Values and No Values

Consider something as simple as recording a property for an object, say, a person's supervisor. What kind of possibilities exist? Here are some:

  1. I have a supervisor and her name is Alice.
  2. I definitely have no supervisor.
  3. I may or may not have a supervisor; I really don't know.
  4. I do know whether I have a supervisor, but I don't care to make this information public; in other words, it's none of your business.

How can we capture these cases in a programming language?

Strings Only

For languages with unsophisticated type systems (say, strings or symbols only), you might try:

var supervisor1 = "Alice";
var supervisor2 = "None";
var supervisor3 = "Unknown";
var supervisor4 = "Private Info";

The obvious problem here is that people can have any name at all, even "None", "Nobody", "N/A", "Robert'); drop table students;--", or even "". You'd have to express in comments, and add logic to your application, that certain strings really aren't names. This isn't what we'd call a clean solution. What we want is a solution in which the values representing no (or an unknown) supervisor belong to a type or types other than plain string.

Disjoint Sum Types

ML and related languages feature a very clean syntax for defining flexible datatypes:

datatype Person = None | Unknown | WillNotSay | Actual of string;
val supervisor1 = Actual "Alice";
val supervisor2 = None;
val supervisor3 = Unknown;
val supervisor4 = WillNotSay;

This works very nicely: the type of None is Person, not string. In fact, the type of each supervisor variable above is (inferred to be) Person. While this is a nice statically-typed solution, a programmer would need to add the special constants None, Unknown, and WillNotSay to all types for which this kind of information is relevant. You can do this "once" with a polymorphic type:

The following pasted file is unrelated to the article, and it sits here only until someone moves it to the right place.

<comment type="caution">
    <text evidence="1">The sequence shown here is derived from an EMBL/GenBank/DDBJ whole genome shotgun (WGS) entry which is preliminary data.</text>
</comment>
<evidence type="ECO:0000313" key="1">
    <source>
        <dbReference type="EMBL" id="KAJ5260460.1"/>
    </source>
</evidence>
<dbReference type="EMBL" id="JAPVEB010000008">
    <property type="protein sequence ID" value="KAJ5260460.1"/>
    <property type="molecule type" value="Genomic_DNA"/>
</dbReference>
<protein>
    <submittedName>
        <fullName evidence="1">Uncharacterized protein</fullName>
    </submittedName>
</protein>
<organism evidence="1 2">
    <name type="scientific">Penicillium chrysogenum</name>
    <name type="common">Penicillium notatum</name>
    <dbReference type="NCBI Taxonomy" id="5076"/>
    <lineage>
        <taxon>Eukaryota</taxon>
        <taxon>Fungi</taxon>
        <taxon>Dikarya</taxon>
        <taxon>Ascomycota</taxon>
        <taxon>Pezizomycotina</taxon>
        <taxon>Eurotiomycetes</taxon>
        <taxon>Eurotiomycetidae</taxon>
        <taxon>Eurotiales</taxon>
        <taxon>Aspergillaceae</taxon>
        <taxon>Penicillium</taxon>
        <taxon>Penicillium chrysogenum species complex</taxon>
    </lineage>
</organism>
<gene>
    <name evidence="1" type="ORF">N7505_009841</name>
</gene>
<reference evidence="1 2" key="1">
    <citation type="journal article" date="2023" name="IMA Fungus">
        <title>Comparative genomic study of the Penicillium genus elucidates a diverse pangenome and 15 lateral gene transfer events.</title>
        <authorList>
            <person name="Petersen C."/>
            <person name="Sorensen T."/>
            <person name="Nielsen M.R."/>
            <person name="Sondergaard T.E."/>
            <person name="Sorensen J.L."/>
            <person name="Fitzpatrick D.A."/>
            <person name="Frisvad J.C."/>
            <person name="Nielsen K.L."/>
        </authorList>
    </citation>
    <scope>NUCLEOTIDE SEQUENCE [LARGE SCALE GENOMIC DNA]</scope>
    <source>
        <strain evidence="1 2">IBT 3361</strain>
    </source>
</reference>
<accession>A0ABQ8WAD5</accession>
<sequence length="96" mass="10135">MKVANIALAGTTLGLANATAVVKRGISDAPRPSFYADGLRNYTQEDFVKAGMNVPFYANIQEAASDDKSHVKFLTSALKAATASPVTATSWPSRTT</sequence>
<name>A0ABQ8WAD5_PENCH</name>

datatype 'a info = None | Unknown | WillNotSay | Actual of 'a;
val supervisor1 = Actual "Alice";
val supervisor2: string info = None;
val supervisor3: string info = Unknown;
val supervisor4: string info = WillNotSay;

Here we've given explicit types to supervisor2, supervisor3, and supervisor4, since the None, Unknown, and WillNotSay constructors are polymorphic.

JavaScript's null and undefined

In a dynamically typed language like JavaScript we often have values in distinct types that represent nothingness or lack of knowlege. In JavaScript, for example:

  • null is the sole member of the Null type and represents the certainty of having no real value.
  • undefined is the sole member of the Undefined type and represents the lack of knowledge about its real value.

JavaScript doesn't natively distinguish between cases 3 and 4 — lack of knowledge and the refusal to share that knowledge. It could be argued that isn't really a common case anyway. Now you could, if you really wanted to, make this distinction somewhat like this:

var alice = {name: "Alice"; supervisor: null};
var bob = {name: "Bob"; supervisor: alice};
var eve = (name: "Eve"; supervisor: undefined};
var mallory = {name: "Mallory"}

This uses the lack of a supervisor property of Mallory to say she makes no claim to even having a supervisor, and isn't telling you if she has one at all. This approach is a little ugly in practice since, in JavaScript anyway, evaluating mallory.supervisor produces undefined! You'd have to dig into the object and examine its properties in order to pick up on the difference.

Marker Objects

Another approach that works well in a dynamically-typed language is to create the special values yourself, as simple, plain old objects. In JavaScript:

var NONE = {};
var UNKNOWN = {};
var WILL_NOT_SAY = {};

It should be fairly easy to figure out how to use these values.

This approach doesn't quite work as well in a statically-typed language. In Java, for example, marker objects would be implemented like this:

public static final Object NONE = new Object();
public static final Object UNKNOWN = new Object();
public static final Object WILL_NOT_SAY = new Object();

But, this means, of course, properties such as supervisor will have to be given the Java type Object, which goes against the whole point of using a statically typed language. ML's disjoint sum types are better for static languages.

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